Drug Tweaks Epigenome to Erase Fear Memories

A hurricane, a car accident, a roadside bomb, a rape — extreme stress is more common than you might think, with an estimated 50 to 60 percent of Americans experiencing it at some point in their lives. About 8 percent of that group will be diagnosed with post-traumatic stress disorder, or PTSD. They will have.. read more →

Science In Mind

MIT researchers find a drug that helps erase traumatic memories in mice. For years, neuroscientist Li-Huei Tsai has been unraveling the brain circuits that underlie memory, searching for approaches that might be helpful in treating Alzheimer’s disease. In 2007, the Massachusetts Institute of Technology scientist identified an experimental drug that could restore lost memories in mice. Lately,.. read more →

Erasing traumatic memories

New study identifies drug that could improve treatment of posttraumatic stress disorder. Nearly 8 million Americans suffer from posttraumatic stress disorder (PTSD), a condition marked by severe anxiety stemming from a traumatic event such as a battle or violent attack. Many patients undergo psychotherapy designed to help them re-experience their traumatic memory in a safe.. read more →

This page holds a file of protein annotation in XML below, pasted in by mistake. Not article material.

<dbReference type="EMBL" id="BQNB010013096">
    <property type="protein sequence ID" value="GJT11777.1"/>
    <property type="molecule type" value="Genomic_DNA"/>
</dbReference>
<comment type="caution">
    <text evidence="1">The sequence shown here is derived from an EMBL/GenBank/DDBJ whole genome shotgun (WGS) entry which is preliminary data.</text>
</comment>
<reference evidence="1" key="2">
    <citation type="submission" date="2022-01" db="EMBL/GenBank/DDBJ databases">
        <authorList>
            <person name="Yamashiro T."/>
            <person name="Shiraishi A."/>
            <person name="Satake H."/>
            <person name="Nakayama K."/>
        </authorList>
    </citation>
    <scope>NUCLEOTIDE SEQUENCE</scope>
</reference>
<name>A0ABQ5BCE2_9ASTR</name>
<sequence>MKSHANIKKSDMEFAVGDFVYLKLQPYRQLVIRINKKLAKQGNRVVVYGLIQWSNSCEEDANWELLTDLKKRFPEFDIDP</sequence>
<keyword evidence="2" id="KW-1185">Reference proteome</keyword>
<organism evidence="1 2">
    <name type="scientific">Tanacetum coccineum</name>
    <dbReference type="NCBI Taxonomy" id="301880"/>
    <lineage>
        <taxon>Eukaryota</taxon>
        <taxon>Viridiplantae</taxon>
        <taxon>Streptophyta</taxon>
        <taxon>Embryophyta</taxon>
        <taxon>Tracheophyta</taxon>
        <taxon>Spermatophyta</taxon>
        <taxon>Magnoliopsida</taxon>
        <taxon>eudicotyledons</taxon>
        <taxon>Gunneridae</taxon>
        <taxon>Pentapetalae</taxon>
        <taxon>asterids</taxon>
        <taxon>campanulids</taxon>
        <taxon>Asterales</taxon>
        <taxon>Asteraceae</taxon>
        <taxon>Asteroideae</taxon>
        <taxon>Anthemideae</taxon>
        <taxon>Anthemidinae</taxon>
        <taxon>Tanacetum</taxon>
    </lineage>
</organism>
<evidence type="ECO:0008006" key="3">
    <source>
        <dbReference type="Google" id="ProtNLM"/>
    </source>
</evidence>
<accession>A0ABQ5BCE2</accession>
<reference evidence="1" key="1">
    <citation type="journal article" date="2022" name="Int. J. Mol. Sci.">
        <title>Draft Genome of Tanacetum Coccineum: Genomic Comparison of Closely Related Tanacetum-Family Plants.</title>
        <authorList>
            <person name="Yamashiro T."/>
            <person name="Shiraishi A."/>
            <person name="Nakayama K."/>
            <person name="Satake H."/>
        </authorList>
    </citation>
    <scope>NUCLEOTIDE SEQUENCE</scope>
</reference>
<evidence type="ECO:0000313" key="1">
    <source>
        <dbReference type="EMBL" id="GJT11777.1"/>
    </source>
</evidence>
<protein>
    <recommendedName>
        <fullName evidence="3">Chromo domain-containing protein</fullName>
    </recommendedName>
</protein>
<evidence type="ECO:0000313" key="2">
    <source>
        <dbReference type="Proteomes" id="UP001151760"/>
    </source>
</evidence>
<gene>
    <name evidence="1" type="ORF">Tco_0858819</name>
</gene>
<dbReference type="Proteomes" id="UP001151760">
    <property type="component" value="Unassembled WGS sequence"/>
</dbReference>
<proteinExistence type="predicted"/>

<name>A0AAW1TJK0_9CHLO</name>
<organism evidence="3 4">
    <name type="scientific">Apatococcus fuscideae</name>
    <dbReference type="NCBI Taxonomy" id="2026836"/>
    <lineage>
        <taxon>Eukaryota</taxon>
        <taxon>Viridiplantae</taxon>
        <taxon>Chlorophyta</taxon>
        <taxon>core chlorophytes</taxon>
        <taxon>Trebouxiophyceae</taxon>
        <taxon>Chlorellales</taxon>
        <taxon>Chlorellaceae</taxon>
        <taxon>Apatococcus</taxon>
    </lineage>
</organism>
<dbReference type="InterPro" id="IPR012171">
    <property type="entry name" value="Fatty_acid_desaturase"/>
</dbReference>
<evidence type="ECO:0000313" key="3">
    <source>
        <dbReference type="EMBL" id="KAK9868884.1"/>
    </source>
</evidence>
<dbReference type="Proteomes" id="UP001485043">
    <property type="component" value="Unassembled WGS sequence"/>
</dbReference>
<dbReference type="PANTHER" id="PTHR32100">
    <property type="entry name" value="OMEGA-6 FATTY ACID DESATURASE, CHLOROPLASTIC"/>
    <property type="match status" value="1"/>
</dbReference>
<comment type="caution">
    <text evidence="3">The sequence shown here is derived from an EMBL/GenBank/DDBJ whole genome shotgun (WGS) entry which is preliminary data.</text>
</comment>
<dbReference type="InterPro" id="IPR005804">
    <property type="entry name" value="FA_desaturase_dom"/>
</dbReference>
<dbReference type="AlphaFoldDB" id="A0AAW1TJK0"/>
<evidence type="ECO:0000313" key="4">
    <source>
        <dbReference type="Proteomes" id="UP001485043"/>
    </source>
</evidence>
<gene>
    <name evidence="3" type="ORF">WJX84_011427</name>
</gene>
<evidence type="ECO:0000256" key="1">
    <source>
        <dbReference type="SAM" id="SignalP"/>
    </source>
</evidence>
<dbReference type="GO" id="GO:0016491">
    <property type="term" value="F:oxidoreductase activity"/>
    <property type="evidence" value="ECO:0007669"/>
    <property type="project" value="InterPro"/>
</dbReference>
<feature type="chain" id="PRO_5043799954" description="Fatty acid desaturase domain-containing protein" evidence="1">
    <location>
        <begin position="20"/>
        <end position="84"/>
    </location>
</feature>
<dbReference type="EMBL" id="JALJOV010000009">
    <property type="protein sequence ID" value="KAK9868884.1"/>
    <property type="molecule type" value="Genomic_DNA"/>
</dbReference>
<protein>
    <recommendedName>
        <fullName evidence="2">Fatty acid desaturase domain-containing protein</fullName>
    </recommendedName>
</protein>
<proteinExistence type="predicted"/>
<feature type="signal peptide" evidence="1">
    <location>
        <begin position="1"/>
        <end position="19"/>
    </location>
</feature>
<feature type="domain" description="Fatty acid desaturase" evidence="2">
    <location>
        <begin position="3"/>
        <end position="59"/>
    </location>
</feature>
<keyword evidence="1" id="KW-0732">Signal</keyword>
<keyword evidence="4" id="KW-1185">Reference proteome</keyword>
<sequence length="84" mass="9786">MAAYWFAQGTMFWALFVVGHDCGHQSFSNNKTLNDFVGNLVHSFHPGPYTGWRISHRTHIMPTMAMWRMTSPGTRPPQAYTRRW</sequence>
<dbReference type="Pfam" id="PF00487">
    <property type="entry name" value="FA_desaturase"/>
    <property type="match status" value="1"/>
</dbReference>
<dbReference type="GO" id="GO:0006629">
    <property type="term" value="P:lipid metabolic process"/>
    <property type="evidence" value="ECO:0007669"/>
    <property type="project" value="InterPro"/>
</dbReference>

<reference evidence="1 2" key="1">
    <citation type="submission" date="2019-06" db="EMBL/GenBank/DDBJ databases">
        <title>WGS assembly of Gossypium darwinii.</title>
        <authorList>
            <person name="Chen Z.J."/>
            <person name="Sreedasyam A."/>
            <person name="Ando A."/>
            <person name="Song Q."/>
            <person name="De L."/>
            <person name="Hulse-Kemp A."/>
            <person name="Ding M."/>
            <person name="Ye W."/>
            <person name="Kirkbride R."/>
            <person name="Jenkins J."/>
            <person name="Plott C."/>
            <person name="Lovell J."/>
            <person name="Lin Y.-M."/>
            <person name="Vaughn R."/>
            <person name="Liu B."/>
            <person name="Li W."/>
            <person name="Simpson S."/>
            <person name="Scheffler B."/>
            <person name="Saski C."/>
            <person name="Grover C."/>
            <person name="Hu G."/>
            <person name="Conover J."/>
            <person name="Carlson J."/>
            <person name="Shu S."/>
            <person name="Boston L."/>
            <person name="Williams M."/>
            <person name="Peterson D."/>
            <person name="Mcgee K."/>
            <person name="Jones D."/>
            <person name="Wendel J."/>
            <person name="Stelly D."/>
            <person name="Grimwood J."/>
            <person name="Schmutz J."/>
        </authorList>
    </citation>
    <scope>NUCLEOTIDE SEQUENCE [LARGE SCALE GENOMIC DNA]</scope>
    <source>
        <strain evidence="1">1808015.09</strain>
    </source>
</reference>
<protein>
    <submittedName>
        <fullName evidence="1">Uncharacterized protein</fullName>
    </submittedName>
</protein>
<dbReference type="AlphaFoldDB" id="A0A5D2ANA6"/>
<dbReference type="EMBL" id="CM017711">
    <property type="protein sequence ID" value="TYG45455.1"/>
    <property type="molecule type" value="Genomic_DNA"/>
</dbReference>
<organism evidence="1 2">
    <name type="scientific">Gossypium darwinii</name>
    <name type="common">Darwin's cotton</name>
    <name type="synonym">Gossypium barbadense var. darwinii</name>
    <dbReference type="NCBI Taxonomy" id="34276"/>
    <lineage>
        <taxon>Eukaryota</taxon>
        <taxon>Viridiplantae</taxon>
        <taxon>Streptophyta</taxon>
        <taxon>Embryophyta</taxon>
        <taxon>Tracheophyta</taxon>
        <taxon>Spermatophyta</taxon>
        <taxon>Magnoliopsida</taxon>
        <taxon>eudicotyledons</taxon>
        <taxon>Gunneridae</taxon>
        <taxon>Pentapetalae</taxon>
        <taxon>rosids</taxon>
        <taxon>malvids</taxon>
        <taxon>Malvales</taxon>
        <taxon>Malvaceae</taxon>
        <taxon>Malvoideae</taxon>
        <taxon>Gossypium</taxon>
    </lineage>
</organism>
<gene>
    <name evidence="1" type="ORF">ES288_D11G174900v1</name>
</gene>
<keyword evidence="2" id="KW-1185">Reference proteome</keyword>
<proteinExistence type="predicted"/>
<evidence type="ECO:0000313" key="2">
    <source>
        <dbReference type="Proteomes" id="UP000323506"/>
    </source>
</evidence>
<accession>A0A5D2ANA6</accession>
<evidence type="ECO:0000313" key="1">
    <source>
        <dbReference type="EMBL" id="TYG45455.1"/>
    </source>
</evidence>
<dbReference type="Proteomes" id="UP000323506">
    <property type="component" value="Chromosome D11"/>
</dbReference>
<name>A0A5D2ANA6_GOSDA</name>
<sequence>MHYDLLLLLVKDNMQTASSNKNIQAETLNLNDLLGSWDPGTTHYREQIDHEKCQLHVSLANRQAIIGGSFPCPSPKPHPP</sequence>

How old memories fade away

Discovery of a gene essential for memory extinction could lead to new PTSD treatments. If you got beat up by a bully on your walk home from school every day, you would probably become very afraid of the spot where you usually met him. However, if the bully moved out of town, you would gradually.. read more →

Histone acetylation: molecular mnemonics on the chromatin

Long-lasting memories require specific gene expression programmes that are, in part, orchestrated by epigenetic mechanisms. Of the epigenetic modifications identified in cognitive processes, histone acetylation has spurred considerable interest. Whereas increments in histone acetylation have consistently been shown to favour learning and memory, a lack thereof has been causally implicated in cognitive impairments in neurodevelopmental.. read more →

Li-Huei Tsai: I well remember

Tsai studies how Cdk5 activity affects brain development, learning, and memory. Cdk5 is a kinase expressed mainly in neurons, where it helps regulate the activity of a whole host of downstream targets, including ion channels and synaptic scaffold proteins. Thus, it’s perhaps to be expected that Cdk5 dysregulation is associated with many neuropathologies. Li-Huei Tsai.. read more →

Re-opening the Memory Book

Following the completion of the Human Genome Project, much of biology’s focus has been shifted from the raw sequence of genes to their regulation over time and in response to environmental stimuli. Like books on a shelf, genes do not exert effects by their mere presence; rather, the pages of the book (i.e., the chromatin).. read more →